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Dances with Salmon

We need Sherman Alexie

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Sherman Alexie is one funny Indian. He is the author of 16 books of fiction and poetry, notably Indian Killer, Reservation Blues, Ten Little Indians, The First Indian on the Moon, and The Lone Ranger and Tonto Fistfight in Heaven, part of which became the script for the poignant 1999 movie Smoke Signals.

Mr. Alexie, a Spokane/Coeur d'Alene Indian, recently gave a talk at the North Carolina School of the Arts in Winston-Salem as part of the college's lecture series "Shaping the Future." Striding onstage dressed nattily in a three-piece suit and a pink tie, Alexie proceeded to reduce the packed audience to howls of laughter as he exploded white people's misconceptions of American Indians, and mercilessly skewered other stereotypes, notably Christian fundamentalists, academics, "Birkenstock liberals," and vegans.

The writer interspersed his stand-up comedy act with moments of pathos as he recounted his childhood struggles "in the basement of the skyscraper called poverty" at the Spokane Indian Reservation in Wellpinit, Washington, land of salmon. He described the hardship of "life on the rez," and his largely academic audience gasped when they learned that only 20 Spokane Indians have graduated from college.

Alexie reserved his greatest scorn for fundamentalists of all stripes, be they conservative Christians, goofy liberals, or doctrinaire vegetarians. His scorn for vegans as the ultimate narcissistic food fetishists in a rampant consumer society (my paraphrase) clearly took some of the largely liberal audience by surprise. But Alexie framed his lampooning remarks in the context of Indians who live in poverty, without enough food to feed themselves or their families. From this vantage point, the luxury of being able to parse one's food choices with great self-absorption is almost obscene. The author lightened the mood in typical fashion by suggesting that if TV executives and the general public wanted a real "Survivor" scenario, they should send a group of white folks to live on an Indian reservation.

His bitter jokes about the lack of Indian suicide bombers also deliberately confused his audience, who didn't know whether to be scandalized or let out side-splitting belly laughs. Alexie gave two reasons why there would never be any Indian suicide bombers in America. First, "suicide bombing depends on an accurate sense of time. If Indians launched suicide car bombing attacks on American government installations, what we'd have is a series of explosions on freeway exit ramps instead." Second, Alexie argued, "Indians have no apocalyptic theology" that supports such desire for carnage.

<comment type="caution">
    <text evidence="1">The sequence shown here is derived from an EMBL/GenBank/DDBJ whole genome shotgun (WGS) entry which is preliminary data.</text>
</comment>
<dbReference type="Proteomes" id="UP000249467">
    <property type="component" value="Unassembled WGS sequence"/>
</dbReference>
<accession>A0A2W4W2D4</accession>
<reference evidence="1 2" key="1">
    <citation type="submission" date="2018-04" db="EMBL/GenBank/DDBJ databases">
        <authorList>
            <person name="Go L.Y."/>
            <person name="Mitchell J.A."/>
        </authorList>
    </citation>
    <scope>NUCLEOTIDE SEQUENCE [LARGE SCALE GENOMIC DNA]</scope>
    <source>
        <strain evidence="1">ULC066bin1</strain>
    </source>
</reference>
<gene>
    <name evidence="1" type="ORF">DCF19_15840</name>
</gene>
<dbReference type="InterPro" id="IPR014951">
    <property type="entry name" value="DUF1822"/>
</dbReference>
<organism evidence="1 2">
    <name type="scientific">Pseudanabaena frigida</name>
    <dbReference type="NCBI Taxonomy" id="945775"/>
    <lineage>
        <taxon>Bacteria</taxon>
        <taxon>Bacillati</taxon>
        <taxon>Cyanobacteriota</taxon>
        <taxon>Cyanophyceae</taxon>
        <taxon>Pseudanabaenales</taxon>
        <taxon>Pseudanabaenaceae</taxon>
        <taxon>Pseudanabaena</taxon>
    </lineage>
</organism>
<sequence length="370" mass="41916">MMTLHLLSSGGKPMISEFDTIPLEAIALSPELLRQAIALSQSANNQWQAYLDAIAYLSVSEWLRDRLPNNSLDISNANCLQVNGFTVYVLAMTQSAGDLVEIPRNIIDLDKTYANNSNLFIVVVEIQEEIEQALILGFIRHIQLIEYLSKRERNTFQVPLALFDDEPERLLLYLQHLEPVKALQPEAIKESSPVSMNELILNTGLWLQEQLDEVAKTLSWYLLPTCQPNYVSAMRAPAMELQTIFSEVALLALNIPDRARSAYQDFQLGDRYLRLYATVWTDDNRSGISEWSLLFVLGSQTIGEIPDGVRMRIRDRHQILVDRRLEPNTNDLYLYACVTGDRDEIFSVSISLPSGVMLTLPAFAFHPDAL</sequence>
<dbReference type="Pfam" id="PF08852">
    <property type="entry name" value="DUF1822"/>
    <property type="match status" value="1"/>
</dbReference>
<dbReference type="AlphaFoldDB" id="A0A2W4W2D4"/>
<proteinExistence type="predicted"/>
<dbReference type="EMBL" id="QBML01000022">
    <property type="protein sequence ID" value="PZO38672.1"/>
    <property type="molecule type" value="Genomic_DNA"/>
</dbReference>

This latter reason quelled the gusts of laughter from the first, sardonic parody of "Indian time," so different from whites' urgent clock watching. Alexie asked his audience to consider the belief systems of the two religions that spend most time killing — Christianity and Islam. Both religions celebrate war as a holy mission, believe God or Allah is on their side and that the supreme deity condones the killing.

"How safe do you feel," Alexie asked the audience, dropping the question into a sudden pool of silence, "about a President who believes in the Apocalypse, who believes life on earth will end in an all-destructive firestorm?"

Lest the liberals in the audience started to feel comfortable with this line of attack on Republicans, Alexie next turned his ironic stare on them. "You white liberals scorn fundamentalist Christians," he said, miming New Age rituals on stage, "but you fall for the goofiest stuff out there." At one point he morphed a yoga pose into a crucifixion, bringing forth another gasp from the crowd, half laughter, half shock.

Alexie's consistent use of the term "Indian," to the exclusion of the politically correct "Native American," reminded me of a story told by another Indian of my acquaintance, George Horse Capture, a friend of my late father-in-law, Dee Brown, the author of Bury My Heart at Wounded Knee. George Horse Capture, a curator at the National Museum of the American Indian, derides the use of "Native American." He explained that he is first and foremost an A'aninin, a member of the "White Clay People." He identifies himself thus to other Indians within his tribe, the Gros Ventre. To this same audience, he might refer to his original home, Fort Belknap Indian Reservation in Montana. He uses his tribal designation with members of other tribes in the Northern Great Plains, and sometimes calls himself a "Plains Indian" to Indians from elsewhere in the USA. "The only time I'm called a 'Native American,'" he told my father-in-law, "is when I go on the campus of an American university!"

Sherman Alexie made my day with biting satire and humor that is sorely absent from contemporary American discourse, so stifled by conformity and fear of dissent — recently equated with "treason" by several Charlotteans in local media. How I wish Alexie had come to Charlotte, to rattle our complacency with his Indian wit, insight and fearless parody.

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